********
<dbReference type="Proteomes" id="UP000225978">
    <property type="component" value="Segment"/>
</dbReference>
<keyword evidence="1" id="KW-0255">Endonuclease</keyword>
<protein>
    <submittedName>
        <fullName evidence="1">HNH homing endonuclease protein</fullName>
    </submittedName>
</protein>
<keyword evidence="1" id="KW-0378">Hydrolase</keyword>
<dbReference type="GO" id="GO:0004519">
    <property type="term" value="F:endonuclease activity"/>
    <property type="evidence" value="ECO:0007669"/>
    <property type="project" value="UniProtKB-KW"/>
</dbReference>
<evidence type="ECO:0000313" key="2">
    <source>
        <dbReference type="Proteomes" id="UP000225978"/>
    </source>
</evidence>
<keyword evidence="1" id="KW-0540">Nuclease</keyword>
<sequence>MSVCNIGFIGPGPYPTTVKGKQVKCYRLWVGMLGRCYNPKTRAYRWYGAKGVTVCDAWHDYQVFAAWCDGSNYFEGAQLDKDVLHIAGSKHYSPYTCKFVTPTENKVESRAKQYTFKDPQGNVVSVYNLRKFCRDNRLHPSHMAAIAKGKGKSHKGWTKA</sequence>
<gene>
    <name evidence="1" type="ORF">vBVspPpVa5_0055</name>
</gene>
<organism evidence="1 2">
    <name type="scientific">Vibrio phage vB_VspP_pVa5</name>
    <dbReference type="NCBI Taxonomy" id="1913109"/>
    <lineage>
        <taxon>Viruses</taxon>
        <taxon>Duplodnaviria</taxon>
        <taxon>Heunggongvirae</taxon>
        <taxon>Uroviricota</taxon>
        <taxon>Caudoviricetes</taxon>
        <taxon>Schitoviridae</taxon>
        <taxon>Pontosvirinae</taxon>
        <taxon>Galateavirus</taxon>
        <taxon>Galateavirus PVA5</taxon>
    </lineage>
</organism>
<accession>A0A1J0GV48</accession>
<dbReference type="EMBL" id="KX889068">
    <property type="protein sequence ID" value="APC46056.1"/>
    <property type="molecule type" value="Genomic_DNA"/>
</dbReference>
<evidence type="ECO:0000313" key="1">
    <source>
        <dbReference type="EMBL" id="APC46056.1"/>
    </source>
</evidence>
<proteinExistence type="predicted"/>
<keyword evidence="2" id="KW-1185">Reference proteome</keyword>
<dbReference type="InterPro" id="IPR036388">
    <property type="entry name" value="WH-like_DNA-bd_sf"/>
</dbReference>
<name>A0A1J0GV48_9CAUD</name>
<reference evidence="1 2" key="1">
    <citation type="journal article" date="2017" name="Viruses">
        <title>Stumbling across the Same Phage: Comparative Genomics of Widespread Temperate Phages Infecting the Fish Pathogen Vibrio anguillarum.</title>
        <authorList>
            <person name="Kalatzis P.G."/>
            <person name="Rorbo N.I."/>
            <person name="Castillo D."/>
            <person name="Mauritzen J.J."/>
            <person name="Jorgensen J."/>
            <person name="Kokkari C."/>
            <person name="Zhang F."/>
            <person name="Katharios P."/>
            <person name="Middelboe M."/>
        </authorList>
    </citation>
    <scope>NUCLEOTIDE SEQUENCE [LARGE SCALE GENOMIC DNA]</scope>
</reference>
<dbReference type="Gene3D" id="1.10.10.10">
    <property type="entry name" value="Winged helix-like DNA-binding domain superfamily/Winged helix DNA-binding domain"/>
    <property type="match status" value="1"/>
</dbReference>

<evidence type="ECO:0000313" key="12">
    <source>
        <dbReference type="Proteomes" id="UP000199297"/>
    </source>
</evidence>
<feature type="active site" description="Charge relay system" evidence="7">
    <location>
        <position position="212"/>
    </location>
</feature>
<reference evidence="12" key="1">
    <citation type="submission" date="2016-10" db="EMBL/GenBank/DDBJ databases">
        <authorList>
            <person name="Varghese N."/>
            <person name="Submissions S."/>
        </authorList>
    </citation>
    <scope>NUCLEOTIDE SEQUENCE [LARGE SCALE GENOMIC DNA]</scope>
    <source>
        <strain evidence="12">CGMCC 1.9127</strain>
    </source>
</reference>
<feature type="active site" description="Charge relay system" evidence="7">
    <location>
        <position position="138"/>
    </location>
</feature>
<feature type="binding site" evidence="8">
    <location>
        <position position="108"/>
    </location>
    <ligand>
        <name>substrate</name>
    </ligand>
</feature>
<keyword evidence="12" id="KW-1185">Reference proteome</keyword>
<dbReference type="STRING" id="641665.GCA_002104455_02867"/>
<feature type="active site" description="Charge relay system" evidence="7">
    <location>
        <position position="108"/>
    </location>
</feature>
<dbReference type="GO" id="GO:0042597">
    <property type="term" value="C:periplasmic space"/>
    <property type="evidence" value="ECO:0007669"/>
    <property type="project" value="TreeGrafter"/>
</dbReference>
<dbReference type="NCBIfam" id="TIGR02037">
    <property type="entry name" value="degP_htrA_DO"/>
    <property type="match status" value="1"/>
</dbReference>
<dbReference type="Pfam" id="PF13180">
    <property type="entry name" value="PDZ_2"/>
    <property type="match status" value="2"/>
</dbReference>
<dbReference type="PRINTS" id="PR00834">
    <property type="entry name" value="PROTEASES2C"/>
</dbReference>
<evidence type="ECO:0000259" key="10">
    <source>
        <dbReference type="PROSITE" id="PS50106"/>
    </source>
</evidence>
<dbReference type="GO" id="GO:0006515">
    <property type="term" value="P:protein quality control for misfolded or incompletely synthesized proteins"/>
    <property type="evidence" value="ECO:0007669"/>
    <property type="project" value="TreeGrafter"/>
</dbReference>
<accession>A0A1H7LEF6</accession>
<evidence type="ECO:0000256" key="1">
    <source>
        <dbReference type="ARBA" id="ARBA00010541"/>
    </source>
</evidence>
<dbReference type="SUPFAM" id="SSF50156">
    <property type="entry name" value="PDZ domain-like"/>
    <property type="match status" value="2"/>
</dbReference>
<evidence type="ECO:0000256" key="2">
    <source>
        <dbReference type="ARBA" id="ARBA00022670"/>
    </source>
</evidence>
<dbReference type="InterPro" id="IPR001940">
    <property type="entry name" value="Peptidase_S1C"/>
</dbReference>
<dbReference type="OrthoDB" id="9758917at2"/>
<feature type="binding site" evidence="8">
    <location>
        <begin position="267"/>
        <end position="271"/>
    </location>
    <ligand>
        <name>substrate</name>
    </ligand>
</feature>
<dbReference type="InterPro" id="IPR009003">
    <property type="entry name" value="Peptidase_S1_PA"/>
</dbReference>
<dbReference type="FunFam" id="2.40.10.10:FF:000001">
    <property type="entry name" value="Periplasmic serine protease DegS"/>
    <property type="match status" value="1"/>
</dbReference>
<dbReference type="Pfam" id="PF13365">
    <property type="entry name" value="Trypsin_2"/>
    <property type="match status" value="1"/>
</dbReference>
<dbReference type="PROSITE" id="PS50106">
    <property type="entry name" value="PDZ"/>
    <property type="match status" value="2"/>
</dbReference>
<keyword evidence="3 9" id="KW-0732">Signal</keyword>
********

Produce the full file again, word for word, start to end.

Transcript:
<dbReference type="Proteomes" id="UP000225978">
    <property type="component" value="Segment"/>
</dbReference>
<keyword evidence="1" id="KW-0255">Endonuclease</keyword>
<protein>
    <submittedName>
        <fullName evidence="1">HNH homing endonuclease protein</fullName>
    </submittedName>
</protein>
<keyword evidence="1" id="KW-0378">Hydrolase</keyword>
<dbReference type="GO" id="GO:0004519">
    <property type="term" value="F:endonuclease activity"/>
    <property type="evidence" value="ECO:0007669"/>
    <property type="project" value="UniProtKB-KW"/>
</dbReference>
<evidence type="ECO:0000313" key="2">
    <source>
        <dbReference type="Proteomes" id="UP000225978"/>
    </source>
</evidence>
<keyword evidence="1" id="KW-0540">Nuclease</keyword>
<sequence>MSVCNIGFIGPGPYPTTVKGKQVKCYRLWVGMLGRCYNPKTRAYRWYGAKGVTVCDAWHDYQVFAAWCDGSNYFEGAQLDKDVLHIAGSKHYSPYTCKFVTPTENKVESRAKQYTFKDPQGNVVSVYNLRKFCRDNRLHPSHMAAIAKGKGKSHKGWTKA</sequence>
<gene>
    <name evidence="1" type="ORF">vBVspPpVa5_0055</name>
</gene>
<organism evidence="1 2">
    <name type="scientific">Vibrio phage vB_VspP_pVa5</name>
    <dbReference type="NCBI Taxonomy" id="1913109"/>
    <lineage>
        <taxon>Viruses</taxon>
        <taxon>Duplodnaviria</taxon>
        <taxon>Heunggongvirae</taxon>
        <taxon>Uroviricota</taxon>
        <taxon>Caudoviricetes</taxon>
        <taxon>Schitoviridae</taxon>
        <taxon>Pontosvirinae</taxon>
        <taxon>Galateavirus</taxon>
        <taxon>Galateavirus PVA5</taxon>
    </lineage>
</organism>
<accession>A0A1J0GV48</accession>
<dbReference type="EMBL" id="KX889068">
    <property type="protein sequence ID" value="APC46056.1"/>
    <property type="molecule type" value="Genomic_DNA"/>
</dbReference>
<evidence type="ECO:0000313" key="1">
    <source>
        <dbReference type="EMBL" id="APC46056.1"/>
    </source>
</evidence>
<proteinExistence type="predicted"/>
<keyword evidence="2" id="KW-1185">Reference proteome</keyword>
<dbReference type="InterPro" id="IPR036388">
    <property type="entry name" value="WH-like_DNA-bd_sf"/>
</dbReference>
<name>A0A1J0GV48_9CAUD</name>
<reference evidence="1 2" key="1">
    <citation type="journal article" date="2017" name="Viruses">
        <title>Stumbling across the Same Phage: Comparative Genomics of Widespread Temperate Phages Infecting the Fish Pathogen Vibrio anguillarum.</title>
        <authorList>
            <person name="Kalatzis P.G."/>
            <person name="Rorbo N.I."/>
            <person name="Castillo D."/>
            <person name="Mauritzen J.J."/>
            <person name="Jorgensen J."/>
            <person name="Kokkari C."/>
            <person name="Zhang F."/>
            <person name="Katharios P."/>
            <person name="Middelboe M."/>
        </authorList>
    </citation>
    <scope>NUCLEOTIDE SEQUENCE [LARGE SCALE GENOMIC DNA]</scope>
</reference>
<dbReference type="Gene3D" id="1.10.10.10">
    <property type="entry name" value="Winged helix-like DNA-binding domain superfamily/Winged helix DNA-binding domain"/>
    <property type="match status" value="1"/>
</dbReference>

<evidence type="ECO:0000313" key="12">
    <source>
        <dbReference type="Proteomes" id="UP000199297"/>
    </source>
</evidence>
<feature type="active site" description="Charge relay system" evidence="7">
    <location>
        <position position="212"/>
    </location>
</feature>
<reference evidence="12" key="1">
    <citation type="submission" date="2016-10" db="EMBL/GenBank/DDBJ databases">
        <authorList>
            <person name="Varghese N."/>
            <person name="Submissions S."/>
        </authorList>
    </citation>
    <scope>NUCLEOTIDE SEQUENCE [LARGE SCALE GENOMIC DNA]</scope>
    <source>
        <strain evidence="12">CGMCC 1.9127</strain>
    </source>
</reference>
<feature type="active site" description="Charge relay system" evidence="7">
    <location>
        <position position="138"/>
    </location>
</feature>
<feature type="binding site" evidence="8">
    <location>
        <position position="108"/>
    </location>
    <ligand>
        <name>substrate</name>
    </ligand>
</feature>
<keyword evidence="12" id="KW-1185">Reference proteome</keyword>
<dbReference type="STRING" id="641665.GCA_002104455_02867"/>
<feature type="active site" description="Charge relay system" evidence="7">
    <location>
        <position position="108"/>
    </location>
</feature>
<dbReference type="GO" id="GO:0042597">
    <property type="term" value="C:periplasmic space"/>
    <property type="evidence" value="ECO:0007669"/>
    <property type="project" value="TreeGrafter"/>
</dbReference>
<dbReference type="NCBIfam" id="TIGR02037">
    <property type="entry name" value="degP_htrA_DO"/>
    <property type="match status" value="1"/>
</dbReference>
<dbReference type="Pfam" id="PF13180">
    <property type="entry name" value="PDZ_2"/>
    <property type="match status" value="2"/>
</dbReference>
<dbReference type="PRINTS" id="PR00834">
    <property type="entry name" value="PROTEASES2C"/>
</dbReference>
<evidence type="ECO:0000259" key="10">
    <source>
        <dbReference type="PROSITE" id="PS50106"/>
    </source>
</evidence>
<dbReference type="GO" id="GO:0006515">
    <property type="term" value="P:protein quality control for misfolded or incompletely synthesized proteins"/>
    <property type="evidence" value="ECO:0007669"/>
    <property type="project" value="TreeGrafter"/>
</dbReference>
<accession>A0A1H7LEF6</accession>
<evidence type="ECO:0000256" key="1">
    <source>
        <dbReference type="ARBA" id="ARBA00010541"/>
    </source>
</evidence>
<dbReference type="SUPFAM" id="SSF50156">
    <property type="entry name" value="PDZ domain-like"/>
    <property type="match status" value="2"/>
</dbReference>
<evidence type="ECO:0000256" key="2">
    <source>
        <dbReference type="ARBA" id="ARBA00022670"/>
    </source>
</evidence>
<dbReference type="InterPro" id="IPR001940">
    <property type="entry name" value="Peptidase_S1C"/>
</dbReference>
<dbReference type="OrthoDB" id="9758917at2"/>
<feature type="binding site" evidence="8">
    <location>
        <begin position="267"/>
        <end position="271"/>
    </location>
    <ligand>
        <name>substrate</name>
    </ligand>
</feature>
<dbReference type="InterPro" id="IPR009003">
    <property type="entry name" value="Peptidase_S1_PA"/>
</dbReference>
<dbReference type="FunFam" id="2.40.10.10:FF:000001">
    <property type="entry name" value="Periplasmic serine protease DegS"/>
    <property type="match status" value="1"/>
</dbReference>
<dbReference type="Pfam" id="PF13365">
    <property type="entry name" value="Trypsin_2"/>
    <property type="match status" value="1"/>
</dbReference>
<dbReference type="PROSITE" id="PS50106">
    <property type="entry name" value="PDZ"/>
    <property type="match status" value="2"/>
</dbReference>
<keyword evidence="3 9" id="KW-0732">Signal</keyword>